Noelle O’Connell: Why Michel Barnier is our European of the Year
European Movement Ireland honours the EU’s lead Brexit negotiator for his understanding, diplomacy and persistence
Each year, European Movement Ireland honours an individual who has made an outstanding contribution to the relationship between Ireland and the European Union. Past winners include Peter Sutherland, John Hume and Catherine Day as well as former taoisigh and the Irish Defence Forces. Our recipient this year is Michel Barnier, the EU’s lead negotiator throughout the Brexit negotiations.
This will be the first time the award has recognised somebody who is not an Irish citizen. We chose Barnier, who described himself to an audience in Dundalk in 2018 as not just “a technocrat from Brussels” but a French politician who “will never forget what I learnt during that time [Brexit negotiations] from small businesses, farmers, the people on the ground”.
These words were prescient. They demonstrate that for Barnier, the negotiations were about more than a text or a treaty, they were also about protecting peace, livelihoods and progress on the island of Ireland.
There are three main reasons we decided to honour Barnier.
Firstly, he took the time to understand the Irish position, not just the position of the government, the possible macro-economic impacts of Brexit or the technicalities of a prospective agreement, all of which he understood very well.
He also understood the peace process, what it meant for the lives of people in border counties and on the whole island. As former Commissioner presiding over the PEACE programme in Northern Ireland, a key support to the Good Friday Agreement, he was diligent in meeting young people, community and business groups as well as politicians of different ranks and views. He listened to them and formed connections, demonstrated by the fact he is a household name in this country.
When the Brexit referendum happened, we in Ireland wondered if the EU would understand how exposed we were, the extent to which our interests were at stake. Barnier understood this. The EU had to stand together if it were to rise to the challenge posed by Brexit. To throw a member state under the bus would have been a fatal error at a time when solidarity was required. So, Ireland’s interests became the EU’s interests. Ireland quickly became one of the three key EU priorities in the negotiation of the Withdrawal Agreement, alongside citizens’ rights and the financial settlement.
Secondly, Barnier depoliticised the negotiations on the EU side while negotiating on behalf of all 27 member states. From Sebastian Kurz’s government in Vienna to Emmanuel Macron’s in Paris and António Costa’s in Lisbon, he was representing governments on the right, in the centre and on the left, and he did so by adopting a practical, pragmatic and decidedly non-political position. He was guided by the treaties and not the political currents flowing through Europe. When others on the European side dialled up the rhetoric he largely stuck to the issues.
He summed this up neatly to that same audience in Dundalk: “We are seeking practical and operational solutions to a complex problem. No more, no less.” This approach was also a formidable foil to the emotive and overtly political positions of the British negotiators, giving the EU a strong hand when the negotiations entered the detailed technical and legal phases.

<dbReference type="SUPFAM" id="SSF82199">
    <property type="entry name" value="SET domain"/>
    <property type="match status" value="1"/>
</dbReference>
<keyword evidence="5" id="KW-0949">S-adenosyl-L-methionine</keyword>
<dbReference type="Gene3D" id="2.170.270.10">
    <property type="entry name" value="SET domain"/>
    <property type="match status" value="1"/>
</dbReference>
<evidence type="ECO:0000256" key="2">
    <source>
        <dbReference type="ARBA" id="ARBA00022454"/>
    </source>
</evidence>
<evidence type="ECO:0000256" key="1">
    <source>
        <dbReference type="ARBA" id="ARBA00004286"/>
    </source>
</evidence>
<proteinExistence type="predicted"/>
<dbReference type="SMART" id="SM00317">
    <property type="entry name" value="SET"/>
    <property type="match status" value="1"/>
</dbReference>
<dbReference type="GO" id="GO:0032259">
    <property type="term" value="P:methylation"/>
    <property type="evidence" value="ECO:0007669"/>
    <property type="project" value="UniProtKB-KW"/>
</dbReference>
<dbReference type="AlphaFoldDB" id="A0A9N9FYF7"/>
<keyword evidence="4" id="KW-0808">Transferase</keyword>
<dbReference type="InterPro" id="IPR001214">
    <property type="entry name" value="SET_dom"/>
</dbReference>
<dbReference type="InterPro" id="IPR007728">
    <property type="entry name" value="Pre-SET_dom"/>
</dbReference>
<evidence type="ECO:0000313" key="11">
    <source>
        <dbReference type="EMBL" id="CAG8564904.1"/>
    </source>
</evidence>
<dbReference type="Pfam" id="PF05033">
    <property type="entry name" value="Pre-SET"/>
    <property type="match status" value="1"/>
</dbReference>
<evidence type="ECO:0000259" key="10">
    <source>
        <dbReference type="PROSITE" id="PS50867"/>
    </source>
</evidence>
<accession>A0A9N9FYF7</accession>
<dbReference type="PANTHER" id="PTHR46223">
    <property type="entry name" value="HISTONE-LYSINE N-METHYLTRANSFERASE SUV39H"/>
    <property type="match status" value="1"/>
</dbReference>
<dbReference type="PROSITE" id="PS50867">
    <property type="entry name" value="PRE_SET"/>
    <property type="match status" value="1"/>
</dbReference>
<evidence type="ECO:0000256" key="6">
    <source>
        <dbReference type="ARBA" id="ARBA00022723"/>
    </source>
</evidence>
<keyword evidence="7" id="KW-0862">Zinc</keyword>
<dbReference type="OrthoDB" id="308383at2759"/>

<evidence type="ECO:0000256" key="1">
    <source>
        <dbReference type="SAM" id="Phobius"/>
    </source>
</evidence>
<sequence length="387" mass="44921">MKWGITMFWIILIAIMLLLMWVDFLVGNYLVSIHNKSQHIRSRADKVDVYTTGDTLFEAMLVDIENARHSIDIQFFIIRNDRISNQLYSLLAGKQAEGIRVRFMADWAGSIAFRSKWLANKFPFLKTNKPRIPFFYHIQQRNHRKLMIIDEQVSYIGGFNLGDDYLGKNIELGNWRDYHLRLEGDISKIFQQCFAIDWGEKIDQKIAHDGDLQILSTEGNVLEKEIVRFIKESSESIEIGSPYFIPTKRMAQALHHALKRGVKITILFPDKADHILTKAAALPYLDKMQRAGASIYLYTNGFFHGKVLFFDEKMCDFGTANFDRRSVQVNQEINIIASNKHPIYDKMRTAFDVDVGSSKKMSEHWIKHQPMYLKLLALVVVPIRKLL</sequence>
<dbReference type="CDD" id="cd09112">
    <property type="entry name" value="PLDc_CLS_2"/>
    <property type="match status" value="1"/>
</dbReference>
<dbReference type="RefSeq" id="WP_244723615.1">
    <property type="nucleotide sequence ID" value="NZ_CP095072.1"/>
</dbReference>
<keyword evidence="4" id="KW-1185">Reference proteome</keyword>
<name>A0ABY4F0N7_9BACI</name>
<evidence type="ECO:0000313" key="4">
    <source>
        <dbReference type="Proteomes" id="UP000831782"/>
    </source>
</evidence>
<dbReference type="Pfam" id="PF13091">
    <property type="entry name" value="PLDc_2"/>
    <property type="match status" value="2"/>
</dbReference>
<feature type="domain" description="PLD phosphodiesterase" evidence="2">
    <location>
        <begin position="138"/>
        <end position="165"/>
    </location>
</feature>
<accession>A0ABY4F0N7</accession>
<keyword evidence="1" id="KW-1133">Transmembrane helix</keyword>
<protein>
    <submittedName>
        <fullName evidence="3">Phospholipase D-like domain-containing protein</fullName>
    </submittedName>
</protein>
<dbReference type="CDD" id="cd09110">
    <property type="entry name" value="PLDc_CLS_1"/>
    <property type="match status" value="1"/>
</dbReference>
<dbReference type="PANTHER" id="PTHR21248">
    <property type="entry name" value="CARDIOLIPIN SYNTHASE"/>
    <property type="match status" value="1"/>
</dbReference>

Finally, Barnier persisted. He and his team persevered until a withdrawal agreement was reached and then again until he had a trade and cooperation agreement. The political and media hostility that sometimes emerged from London had little effect. Some of the British press called him the most dangerous man in Europe.
The danger they and others in London failed to recognise, however, was his dogged perseverance on the detail. This was a hike and not a sprint. The threats of a no-deal scenario, the overboiled arguments of sovereignty and the countless times when the two sides remained far apart generated a single response: keep going and keep working.
When the negotiations of the trade and cooperation agreement looked like they were in trouble just before Christmas, it seemed that unity on the EU side was fraying. Member states in the European Council were briefing media about their concerns that Barnier would concede too much. But he kept the diverse unity that had characterised the negotiations on the EU side together, working right up until Christmas Eve and getting the deal over the line.
The agreement between the EU and Britain is far from perfect. It was recently pointed out that it is the only trade agreement in history that makes trading more difficult than it was before. We have seen disruption over the past couple of weeks but the alternative was much worse.
Importantly we have a foundation upon which the EU and Britain can continue to build a future relationship that is mutually beneficial to both sides. Ireland, as a committed EU member state with the closest relationship to Britain, has a role to play in that as a future facilitator in that process.
Barnier and his team faced a reality none of us wanted, and he made the best of it. He has made a significant contribution to European unity which has held and arguably become stronger in the face of Brexit. He has made an outstanding contribution to the strengthening of connections between Ireland and the EU. It is for these reasons he is European Movement Ireland’s European of the Year.
Noelle O’Connell is chief executive of European Movement Ireland